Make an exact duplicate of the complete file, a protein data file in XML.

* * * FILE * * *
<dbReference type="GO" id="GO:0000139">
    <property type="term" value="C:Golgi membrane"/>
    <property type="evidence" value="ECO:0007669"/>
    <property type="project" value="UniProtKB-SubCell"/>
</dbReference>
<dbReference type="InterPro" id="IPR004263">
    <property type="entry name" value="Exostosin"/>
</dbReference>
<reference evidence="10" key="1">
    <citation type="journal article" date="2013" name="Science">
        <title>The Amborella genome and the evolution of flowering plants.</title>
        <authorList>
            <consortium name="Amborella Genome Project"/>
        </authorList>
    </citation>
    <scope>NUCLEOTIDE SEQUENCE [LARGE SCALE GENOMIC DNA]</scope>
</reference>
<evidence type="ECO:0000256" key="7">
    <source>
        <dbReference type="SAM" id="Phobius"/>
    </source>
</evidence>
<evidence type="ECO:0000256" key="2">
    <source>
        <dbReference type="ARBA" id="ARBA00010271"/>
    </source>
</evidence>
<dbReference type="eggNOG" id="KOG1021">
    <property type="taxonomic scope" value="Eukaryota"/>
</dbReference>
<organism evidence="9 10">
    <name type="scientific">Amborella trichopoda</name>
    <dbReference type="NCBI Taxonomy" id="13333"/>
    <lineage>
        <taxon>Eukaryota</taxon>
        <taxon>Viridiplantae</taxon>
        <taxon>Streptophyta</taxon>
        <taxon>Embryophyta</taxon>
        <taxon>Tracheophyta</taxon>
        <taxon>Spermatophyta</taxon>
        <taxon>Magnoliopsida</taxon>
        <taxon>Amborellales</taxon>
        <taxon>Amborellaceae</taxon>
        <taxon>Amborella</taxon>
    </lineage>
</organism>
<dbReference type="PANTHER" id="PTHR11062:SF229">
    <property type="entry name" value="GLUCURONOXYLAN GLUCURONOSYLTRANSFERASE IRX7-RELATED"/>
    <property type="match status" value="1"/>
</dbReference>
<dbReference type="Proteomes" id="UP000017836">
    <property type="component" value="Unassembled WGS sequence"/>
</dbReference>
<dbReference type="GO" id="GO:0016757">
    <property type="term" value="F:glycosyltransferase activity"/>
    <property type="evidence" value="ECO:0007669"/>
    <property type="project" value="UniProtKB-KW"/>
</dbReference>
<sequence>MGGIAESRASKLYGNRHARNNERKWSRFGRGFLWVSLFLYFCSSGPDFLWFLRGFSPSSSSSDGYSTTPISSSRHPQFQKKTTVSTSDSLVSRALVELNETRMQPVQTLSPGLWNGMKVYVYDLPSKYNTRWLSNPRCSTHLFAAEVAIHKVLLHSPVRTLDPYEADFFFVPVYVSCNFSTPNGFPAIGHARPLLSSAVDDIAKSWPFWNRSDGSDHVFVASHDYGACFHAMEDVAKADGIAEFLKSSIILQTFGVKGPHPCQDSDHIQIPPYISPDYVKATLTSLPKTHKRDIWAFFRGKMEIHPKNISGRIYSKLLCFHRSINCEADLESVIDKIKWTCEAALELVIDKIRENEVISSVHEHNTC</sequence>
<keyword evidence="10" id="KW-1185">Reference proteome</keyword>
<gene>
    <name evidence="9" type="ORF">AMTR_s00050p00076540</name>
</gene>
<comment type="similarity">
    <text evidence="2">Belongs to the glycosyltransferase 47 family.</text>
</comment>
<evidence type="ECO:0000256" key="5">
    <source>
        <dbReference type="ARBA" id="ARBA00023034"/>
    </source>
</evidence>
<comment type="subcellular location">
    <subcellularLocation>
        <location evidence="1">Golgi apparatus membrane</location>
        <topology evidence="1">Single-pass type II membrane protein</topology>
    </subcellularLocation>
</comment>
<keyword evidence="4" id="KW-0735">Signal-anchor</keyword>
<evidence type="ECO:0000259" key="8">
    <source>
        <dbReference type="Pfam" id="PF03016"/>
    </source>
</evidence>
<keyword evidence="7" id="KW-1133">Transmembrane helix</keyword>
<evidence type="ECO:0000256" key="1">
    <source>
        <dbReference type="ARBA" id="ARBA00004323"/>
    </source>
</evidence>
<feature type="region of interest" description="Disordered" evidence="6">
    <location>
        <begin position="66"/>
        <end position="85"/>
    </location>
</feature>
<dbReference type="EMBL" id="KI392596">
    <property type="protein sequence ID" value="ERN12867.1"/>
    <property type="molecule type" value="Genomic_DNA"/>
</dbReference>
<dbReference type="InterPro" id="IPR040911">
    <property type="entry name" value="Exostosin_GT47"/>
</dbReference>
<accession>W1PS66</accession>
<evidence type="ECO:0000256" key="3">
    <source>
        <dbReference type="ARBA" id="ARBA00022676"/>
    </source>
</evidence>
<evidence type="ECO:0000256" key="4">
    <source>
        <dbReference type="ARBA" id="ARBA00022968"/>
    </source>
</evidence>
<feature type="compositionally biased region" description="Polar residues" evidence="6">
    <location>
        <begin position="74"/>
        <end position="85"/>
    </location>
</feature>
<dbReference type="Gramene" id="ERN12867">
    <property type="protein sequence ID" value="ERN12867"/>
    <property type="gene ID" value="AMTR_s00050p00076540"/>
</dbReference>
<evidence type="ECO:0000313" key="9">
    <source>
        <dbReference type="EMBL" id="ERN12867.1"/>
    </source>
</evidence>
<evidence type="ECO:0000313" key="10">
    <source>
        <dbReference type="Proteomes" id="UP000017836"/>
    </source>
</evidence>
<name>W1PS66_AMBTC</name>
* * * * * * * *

<dbReference type="GO" id="GO:0000139">
    <property type="term" value="C:Golgi membrane"/>
    <property type="evidence" value="ECO:0007669"/>
    <property type="project" value="UniProtKB-SubCell"/>
</dbReference>
<dbReference type="InterPro" id="IPR004263">
    <property type="entry name" value="Exostosin"/>
</dbReference>
<reference evidence="10" key="1">
    <citation type="journal article" date="2013" name="Science">
        <title>The Amborella genome and the evolution of flowering plants.</title>
        <authorList>
            <consortium name="Amborella Genome Project"/>
        </authorList>
    </citation>
    <scope>NUCLEOTIDE SEQUENCE [LARGE SCALE GENOMIC DNA]</scope>
</reference>
<evidence type="ECO:0000256" key="7">
    <source>
        <dbReference type="SAM" id="Phobius"/>
    </source>
</evidence>
<evidence type="ECO:0000256" key="2">
    <source>
        <dbReference type="ARBA" id="ARBA00010271"/>
    </source>
</evidence>
<dbReference type="eggNOG" id="KOG1021">
    <property type="taxonomic scope" value="Eukaryota"/>
</dbReference>
<organism evidence="9 10">
    <name type="scientific">Amborella trichopoda</name>
    <dbReference type="NCBI Taxonomy" id="13333"/>
    <lineage>
        <taxon>Eukaryota</taxon>
        <taxon>Viridiplantae</taxon>
        <taxon>Streptophyta</taxon>
        <taxon>Embryophyta</taxon>
        <taxon>Tracheophyta</taxon>
        <taxon>Spermatophyta</taxon>
        <taxon>Magnoliopsida</taxon>
        <taxon>Amborellales</taxon>
        <taxon>Amborellaceae</taxon>
        <taxon>Amborella</taxon>
    </lineage>
</organism>
<dbReference type="PANTHER" id="PTHR11062:SF229">
    <property type="entry name" value="GLUCURONOXYLAN GLUCURONOSYLTRANSFERASE IRX7-RELATED"/>
    <property type="match status" value="1"/>
</dbReference>
<dbReference type="Proteomes" id="UP000017836">
    <property type="component" value="Unassembled WGS sequence"/>
</dbReference>
<dbReference type="GO" id="GO:0016757">
    <property type="term" value="F:glycosyltransferase activity"/>
    <property type="evidence" value="ECO:0007669"/>
    <property type="project" value="UniProtKB-KW"/>
</dbReference>
<sequence>MGGIAESRASKLYGNRHARNNERKWSRFGRGFLWVSLFLYFCSSGPDFLWFLRGFSPSSSSSDGYSTTPISSSRHPQFQKKTTVSTSDSLVSRALVELNETRMQPVQTLSPGLWNGMKVYVYDLPSKYNTRWLSNPRCSTHLFAAEVAIHKVLLHSPVRTLDPYEADFFFVPVYVSCNFSTPNGFPAIGHARPLLSSAVDDIAKSWPFWNRSDGSDHVFVASHDYGACFHAMEDVAKADGIAEFLKSSIILQTFGVKGPHPCQDSDHIQIPPYISPDYVKATLTSLPKTHKRDIWAFFRGKMEIHPKNISGRIYSKLLCFHRSINCEADLESVIDKIKWTCEAALELVIDKIRENEVISSVHEHNTC</sequence>
<keyword evidence="10" id="KW-1185">Reference proteome</keyword>
<gene>
    <name evidence="9" type="ORF">AMTR_s00050p00076540</name>
</gene>
<comment type="similarity">
    <text evidence="2">Belongs to the glycosyltransferase 47 family.</text>
</comment>
<evidence type="ECO:0000256" key="5">
    <source>
        <dbReference type="ARBA" id="ARBA00023034"/>
    </source>
</evidence>
<comment type="subcellular location">
    <subcellularLocation>
        <location evidence="1">Golgi apparatus membrane</location>
        <topology evidence="1">Single-pass type II membrane protein</topology>
    </subcellularLocation>
</comment>
<keyword evidence="4" id="KW-0735">Signal-anchor</keyword>
<evidence type="ECO:0000259" key="8">
    <source>
        <dbReference type="Pfam" id="PF03016"/>
    </source>
</evidence>
<keyword evidence="7" id="KW-1133">Transmembrane helix</keyword>
<evidence type="ECO:0000256" key="1">
    <source>
        <dbReference type="ARBA" id="ARBA00004323"/>
    </source>
</evidence>
<feature type="region of interest" description="Disordered" evidence="6">
    <location>
        <begin position="66"/>
        <end position="85"/>
    </location>
</feature>
<dbReference type="EMBL" id="KI392596">
    <property type="protein sequence ID" value="ERN12867.1"/>
    <property type="molecule type" value="Genomic_DNA"/>
</dbReference>
<dbReference type="InterPro" id="IPR040911">
    <property type="entry name" value="Exostosin_GT47"/>
</dbReference>
<accession>W1PS66</accession>
<evidence type="ECO:0000256" key="3">
    <source>
        <dbReference type="ARBA" id="ARBA00022676"/>
    </source>
</evidence>
<evidence type="ECO:0000256" key="4">
    <source>
        <dbReference type="ARBA" id="ARBA00022968"/>
    </source>
</evidence>
<feature type="compositionally biased region" description="Polar residues" evidence="6">
    <location>
        <begin position="74"/>
        <end position="85"/>
    </location>
</feature>
<dbReference type="Gramene" id="ERN12867">
    <property type="protein sequence ID" value="ERN12867"/>
    <property type="gene ID" value="AMTR_s00050p00076540"/>
</dbReference>
<evidence type="ECO:0000313" key="9">
    <source>
        <dbReference type="EMBL" id="ERN12867.1"/>
    </source>
</evidence>
<evidence type="ECO:0000313" key="10">
    <source>
        <dbReference type="Proteomes" id="UP000017836"/>
    </source>
</evidence>
<name>W1PS66_AMBTC</name>